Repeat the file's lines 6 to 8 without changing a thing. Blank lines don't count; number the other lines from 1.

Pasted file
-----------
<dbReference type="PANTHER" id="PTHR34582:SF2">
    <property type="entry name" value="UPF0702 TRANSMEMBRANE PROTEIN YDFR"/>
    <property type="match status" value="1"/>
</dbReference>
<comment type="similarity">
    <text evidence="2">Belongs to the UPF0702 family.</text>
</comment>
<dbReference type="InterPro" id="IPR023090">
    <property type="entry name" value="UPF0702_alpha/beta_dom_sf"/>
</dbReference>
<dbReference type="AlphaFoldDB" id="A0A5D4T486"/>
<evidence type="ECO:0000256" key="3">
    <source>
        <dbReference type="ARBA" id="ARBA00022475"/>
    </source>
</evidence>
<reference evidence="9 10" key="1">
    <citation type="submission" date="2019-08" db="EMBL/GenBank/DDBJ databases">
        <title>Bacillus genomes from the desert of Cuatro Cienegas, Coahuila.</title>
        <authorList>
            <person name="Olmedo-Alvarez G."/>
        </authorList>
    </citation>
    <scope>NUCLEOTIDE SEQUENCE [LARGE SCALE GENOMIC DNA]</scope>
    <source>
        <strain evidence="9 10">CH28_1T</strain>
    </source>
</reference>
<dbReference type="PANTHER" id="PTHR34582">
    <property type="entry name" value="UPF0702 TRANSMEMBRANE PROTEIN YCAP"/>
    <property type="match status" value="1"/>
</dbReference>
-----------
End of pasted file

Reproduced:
    <text evidence="2">Belongs to the UPF0702 family.</text>
</comment>
<dbReference type="InterPro" id="IPR023090">